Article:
- Inhibition of intestinal (but not central) serotonin and histamine uptake [22]. This is very important since it means it can activate serotonin and histamine neurons to the vagus nerve via the enteric nervous system [25]. Activation of the vagus nerve leads to antidepressant effect.

The vagus nerve also mediates the brain-gut axis

In fact, an invasive procedure called vagus nerve stimulation (VNS) is used for treatment-resistant depression [26,27,28].


- Downregulation of NF-kB gene expression [29,30,31,32]. Excessive NF-kB activation is associated with pathologic conditions which can impair the activity of genes involved in cell senescence, apoptosis, immunity, and inflammation.


Neuroprotective & Neurotrophic Effects

Scientists have tested Metformin extensively for neuroprotective and neurotrophic effects with conflicting results. Certain studies conclude that Metformin is not neuroprotective and leads to downregulation of neurotrophic factors in direct contradiction to other studies showing clear neurotrophic effects.


However, this conflict may be due to vitamin B12 deficiency [37]. See, Metformin was found to significantly lower vitamin B12 concentration [33,34]. This due to calcium-dependent ileal membrane antagonism which leads to vitamin B12 malabsorption [35]. Further studies found that supplementing vitamin B12 and calcium alleviated this effect [36,38].


I needed to clear this up before presenting you the neurotrophic evidence as many studies failed to take this effect into consideration, especially long-term ones [37]. Vitamin B12 deficiency, in itself, causes cognitive impairment and neurodegeneration [39,40,41].


Aside from the the dual BDNF/GDNF upregulation I mentioned before, this is how Metformin can help:


- AMPK activation stimulates remyelination of neurons [42]. This means better and more efficient transmission of electrical impulses along the neurons.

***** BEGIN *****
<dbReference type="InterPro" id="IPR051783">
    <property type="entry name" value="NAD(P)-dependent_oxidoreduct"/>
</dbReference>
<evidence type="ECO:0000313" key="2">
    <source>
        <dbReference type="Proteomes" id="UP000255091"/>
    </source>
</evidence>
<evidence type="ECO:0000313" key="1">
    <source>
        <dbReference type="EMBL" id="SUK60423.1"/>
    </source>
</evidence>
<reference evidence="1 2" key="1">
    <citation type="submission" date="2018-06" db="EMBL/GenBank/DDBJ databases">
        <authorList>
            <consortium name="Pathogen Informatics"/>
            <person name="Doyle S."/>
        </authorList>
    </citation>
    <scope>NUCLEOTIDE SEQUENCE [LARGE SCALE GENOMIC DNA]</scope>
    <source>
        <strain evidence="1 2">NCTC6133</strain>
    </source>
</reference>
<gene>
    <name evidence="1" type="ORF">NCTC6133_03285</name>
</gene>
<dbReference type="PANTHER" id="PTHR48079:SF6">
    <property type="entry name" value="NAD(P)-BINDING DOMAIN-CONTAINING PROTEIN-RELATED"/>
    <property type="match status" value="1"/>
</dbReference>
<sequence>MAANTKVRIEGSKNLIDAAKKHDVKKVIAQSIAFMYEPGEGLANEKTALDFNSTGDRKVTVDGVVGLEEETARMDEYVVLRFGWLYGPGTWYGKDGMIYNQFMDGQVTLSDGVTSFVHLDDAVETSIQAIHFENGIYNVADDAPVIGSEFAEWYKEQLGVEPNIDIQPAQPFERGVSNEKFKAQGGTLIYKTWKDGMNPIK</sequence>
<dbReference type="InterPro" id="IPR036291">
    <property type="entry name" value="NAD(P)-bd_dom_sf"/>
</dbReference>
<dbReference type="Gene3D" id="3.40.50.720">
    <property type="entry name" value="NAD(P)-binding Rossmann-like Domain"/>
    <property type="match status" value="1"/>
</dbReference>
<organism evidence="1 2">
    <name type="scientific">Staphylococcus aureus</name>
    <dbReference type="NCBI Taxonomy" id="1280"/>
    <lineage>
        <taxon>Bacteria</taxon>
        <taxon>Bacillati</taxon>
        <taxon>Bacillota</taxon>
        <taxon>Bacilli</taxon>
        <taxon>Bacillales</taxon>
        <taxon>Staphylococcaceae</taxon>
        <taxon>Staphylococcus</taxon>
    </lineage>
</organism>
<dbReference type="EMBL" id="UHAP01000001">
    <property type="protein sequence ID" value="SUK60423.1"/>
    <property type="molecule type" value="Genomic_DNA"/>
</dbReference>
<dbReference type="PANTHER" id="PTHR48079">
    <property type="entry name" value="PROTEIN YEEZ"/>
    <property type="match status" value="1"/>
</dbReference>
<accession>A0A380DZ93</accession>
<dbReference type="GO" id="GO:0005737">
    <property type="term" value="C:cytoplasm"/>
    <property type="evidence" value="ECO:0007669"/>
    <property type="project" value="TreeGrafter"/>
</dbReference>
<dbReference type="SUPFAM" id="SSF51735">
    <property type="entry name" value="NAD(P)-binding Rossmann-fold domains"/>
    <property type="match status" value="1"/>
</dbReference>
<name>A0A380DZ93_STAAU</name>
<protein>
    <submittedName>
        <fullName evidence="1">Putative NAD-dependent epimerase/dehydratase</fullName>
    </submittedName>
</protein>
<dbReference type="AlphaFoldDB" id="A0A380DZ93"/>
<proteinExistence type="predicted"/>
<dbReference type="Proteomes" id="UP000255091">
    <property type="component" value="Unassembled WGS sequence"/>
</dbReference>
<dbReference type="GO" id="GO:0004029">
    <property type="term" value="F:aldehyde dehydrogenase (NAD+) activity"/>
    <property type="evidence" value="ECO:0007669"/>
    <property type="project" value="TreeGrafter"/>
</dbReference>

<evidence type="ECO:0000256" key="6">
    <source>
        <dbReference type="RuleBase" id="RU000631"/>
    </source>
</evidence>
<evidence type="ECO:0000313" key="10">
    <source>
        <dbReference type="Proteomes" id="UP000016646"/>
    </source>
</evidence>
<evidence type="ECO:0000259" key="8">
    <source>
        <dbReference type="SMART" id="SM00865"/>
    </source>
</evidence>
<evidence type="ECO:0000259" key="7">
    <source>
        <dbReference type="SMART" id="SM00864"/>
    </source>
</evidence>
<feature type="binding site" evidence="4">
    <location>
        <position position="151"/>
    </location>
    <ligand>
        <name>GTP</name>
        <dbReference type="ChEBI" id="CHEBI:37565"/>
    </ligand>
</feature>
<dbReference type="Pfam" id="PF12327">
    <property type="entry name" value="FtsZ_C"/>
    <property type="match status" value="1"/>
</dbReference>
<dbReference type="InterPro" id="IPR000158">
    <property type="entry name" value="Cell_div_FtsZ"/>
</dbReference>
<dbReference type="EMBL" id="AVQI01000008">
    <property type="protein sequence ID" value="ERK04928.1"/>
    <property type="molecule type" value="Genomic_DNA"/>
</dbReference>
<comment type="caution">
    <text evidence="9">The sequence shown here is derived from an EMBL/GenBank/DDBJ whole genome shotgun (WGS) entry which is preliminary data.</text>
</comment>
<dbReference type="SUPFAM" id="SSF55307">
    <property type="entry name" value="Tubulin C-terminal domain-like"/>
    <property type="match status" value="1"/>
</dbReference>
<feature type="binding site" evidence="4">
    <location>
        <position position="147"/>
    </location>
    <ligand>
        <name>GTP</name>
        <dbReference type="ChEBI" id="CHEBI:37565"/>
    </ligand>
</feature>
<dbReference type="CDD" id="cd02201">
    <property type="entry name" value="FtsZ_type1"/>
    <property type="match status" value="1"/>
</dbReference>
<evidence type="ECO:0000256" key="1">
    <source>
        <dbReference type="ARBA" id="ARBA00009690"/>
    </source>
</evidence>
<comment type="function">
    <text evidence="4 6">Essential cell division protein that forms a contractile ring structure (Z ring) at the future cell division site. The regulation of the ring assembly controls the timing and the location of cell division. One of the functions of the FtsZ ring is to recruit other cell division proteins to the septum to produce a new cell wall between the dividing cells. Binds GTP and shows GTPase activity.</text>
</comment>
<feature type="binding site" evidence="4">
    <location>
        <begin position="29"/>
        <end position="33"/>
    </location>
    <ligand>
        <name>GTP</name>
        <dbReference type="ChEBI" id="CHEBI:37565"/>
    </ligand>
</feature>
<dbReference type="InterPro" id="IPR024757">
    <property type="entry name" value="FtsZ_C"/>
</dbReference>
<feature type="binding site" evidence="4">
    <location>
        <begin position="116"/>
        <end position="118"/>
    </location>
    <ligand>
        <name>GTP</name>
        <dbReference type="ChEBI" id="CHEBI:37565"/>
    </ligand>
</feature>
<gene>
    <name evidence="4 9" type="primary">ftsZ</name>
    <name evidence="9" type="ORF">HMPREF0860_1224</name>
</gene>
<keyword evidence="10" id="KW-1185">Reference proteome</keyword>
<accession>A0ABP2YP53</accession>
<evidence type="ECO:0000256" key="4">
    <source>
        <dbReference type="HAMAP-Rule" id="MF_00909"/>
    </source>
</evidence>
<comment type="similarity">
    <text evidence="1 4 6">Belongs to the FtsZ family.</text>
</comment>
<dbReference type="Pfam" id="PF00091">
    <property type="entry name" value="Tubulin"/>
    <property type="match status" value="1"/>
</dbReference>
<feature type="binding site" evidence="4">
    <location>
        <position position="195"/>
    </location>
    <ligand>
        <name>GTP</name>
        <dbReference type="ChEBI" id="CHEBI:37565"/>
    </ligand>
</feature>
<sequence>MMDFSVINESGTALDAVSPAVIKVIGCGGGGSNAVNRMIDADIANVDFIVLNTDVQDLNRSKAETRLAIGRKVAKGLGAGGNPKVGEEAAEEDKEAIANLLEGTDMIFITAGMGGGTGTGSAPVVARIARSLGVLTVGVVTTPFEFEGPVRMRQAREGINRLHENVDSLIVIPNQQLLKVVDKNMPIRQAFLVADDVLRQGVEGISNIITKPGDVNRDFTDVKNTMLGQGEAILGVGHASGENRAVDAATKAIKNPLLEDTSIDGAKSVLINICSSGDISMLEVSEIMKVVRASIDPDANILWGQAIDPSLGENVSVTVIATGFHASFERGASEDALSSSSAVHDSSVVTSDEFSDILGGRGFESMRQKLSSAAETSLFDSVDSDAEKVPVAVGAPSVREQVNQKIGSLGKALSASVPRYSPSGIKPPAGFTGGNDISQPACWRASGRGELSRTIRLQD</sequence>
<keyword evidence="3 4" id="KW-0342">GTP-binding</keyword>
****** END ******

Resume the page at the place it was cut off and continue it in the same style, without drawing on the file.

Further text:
- Neuroprotective effect against MPTP neurotoxicity [43]. MPTP is a prodrug to a neurotoxin that destroys dopaminergic neurons in the substantia nigra of the brain and is often used as a model for Parkinson's Disease (PD).


- Neuroprotective effect during hypoxic and ischemic conditions [44,45,46,53]. This means if neural oxygenation is limited, it helps preserve the neurons and keep them from dying.


- Neuroprotective effect against glutamate-induced excitotoxicity [47]. Metformin protects neurons from quinolinic acid (QUIN)-induced excitotoxicity [48].


- Antioxidant effect during elevated oxidative stress condition and free radicals [49,50,52]. It does so, in part, through mild inhibitory effect on the respiratory chain complex I of the mitochondria and this saves neurons from dying [51].


- Various immune-modulatory effects against

Metformin resulted in a 51% reduction of disease flares in SLE

autoimmunity. It does so through acting on AMPK/mTOR/STAT3 and on the normalization of T cell mitochondrial metabolism as well as many other pathways involving the B cells, monocytes, and neutrophils [54].

This lead to human trials in Multiple Sclerosis (MS) patients [55], and Systemic Lupus Erythematosus (SLE) patients [56] with promising results.


Effect on the Gut Microbiome